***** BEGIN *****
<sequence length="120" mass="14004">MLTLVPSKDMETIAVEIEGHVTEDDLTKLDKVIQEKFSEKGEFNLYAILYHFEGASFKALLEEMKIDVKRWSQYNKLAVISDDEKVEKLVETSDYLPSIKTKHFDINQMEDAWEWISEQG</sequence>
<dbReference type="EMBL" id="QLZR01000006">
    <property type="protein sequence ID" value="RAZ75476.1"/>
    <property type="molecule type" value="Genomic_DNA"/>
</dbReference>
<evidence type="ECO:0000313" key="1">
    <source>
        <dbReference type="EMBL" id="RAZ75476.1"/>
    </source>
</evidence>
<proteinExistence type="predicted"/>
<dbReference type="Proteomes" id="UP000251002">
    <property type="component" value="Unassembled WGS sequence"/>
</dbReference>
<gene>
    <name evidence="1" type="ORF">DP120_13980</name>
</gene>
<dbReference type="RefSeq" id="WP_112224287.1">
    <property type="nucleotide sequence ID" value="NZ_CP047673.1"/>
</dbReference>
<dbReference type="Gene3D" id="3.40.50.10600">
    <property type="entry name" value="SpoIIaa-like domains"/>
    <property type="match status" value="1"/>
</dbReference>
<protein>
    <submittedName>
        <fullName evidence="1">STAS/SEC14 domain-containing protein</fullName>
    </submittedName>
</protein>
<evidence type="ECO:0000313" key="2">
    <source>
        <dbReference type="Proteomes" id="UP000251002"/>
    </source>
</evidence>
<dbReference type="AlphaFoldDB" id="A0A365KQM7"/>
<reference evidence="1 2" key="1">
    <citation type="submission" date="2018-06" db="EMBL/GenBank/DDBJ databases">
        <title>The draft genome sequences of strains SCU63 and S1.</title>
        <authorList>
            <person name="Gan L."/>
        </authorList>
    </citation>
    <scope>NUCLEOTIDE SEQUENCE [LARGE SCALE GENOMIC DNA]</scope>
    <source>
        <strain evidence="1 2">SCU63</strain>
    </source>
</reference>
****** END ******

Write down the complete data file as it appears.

<sequence length="120" mass="14004">MLTLVPSKDMETIAVEIEGHVTEDDLTKLDKVIQEKFSEKGEFNLYAILYHFEGASFKALLEEMKIDVKRWSQYNKLAVISDDEKVEKLVETSDYLPSIKTKHFDINQMEDAWEWISEQG</sequence>
<dbReference type="EMBL" id="QLZR01000006">
    <property type="protein sequence ID" value="RAZ75476.1"/>
    <property type="molecule type" value="Genomic_DNA"/>
</dbReference>
<evidence type="ECO:0000313" key="1">
    <source>
        <dbReference type="EMBL" id="RAZ75476.1"/>
    </source>
</evidence>
<proteinExistence type="predicted"/>
<dbReference type="Proteomes" id="UP000251002">
    <property type="component" value="Unassembled WGS sequence"/>
</dbReference>
<gene>
    <name evidence="1" type="ORF">DP120_13980</name>
</gene>
<dbReference type="RefSeq" id="WP_112224287.1">
    <property type="nucleotide sequence ID" value="NZ_CP047673.1"/>
</dbReference>
<dbReference type="Gene3D" id="3.40.50.10600">
    <property type="entry name" value="SpoIIaa-like domains"/>
    <property type="match status" value="1"/>
</dbReference>
<protein>
    <submittedName>
        <fullName evidence="1">STAS/SEC14 domain-containing protein</fullName>
    </submittedName>
</protein>
<evidence type="ECO:0000313" key="2">
    <source>
        <dbReference type="Proteomes" id="UP000251002"/>
    </source>
</evidence>
<dbReference type="AlphaFoldDB" id="A0A365KQM7"/>
<reference evidence="1 2" key="1">
    <citation type="submission" date="2018-06" db="EMBL/GenBank/DDBJ databases">
        <title>The draft genome sequences of strains SCU63 and S1.</title>
        <authorList>
            <person name="Gan L."/>
        </authorList>
    </citation>
    <scope>NUCLEOTIDE SEQUENCE [LARGE SCALE GENOMIC DNA]</scope>
    <source>
        <strain evidence="1 2">SCU63</strain>
    </source>
</reference>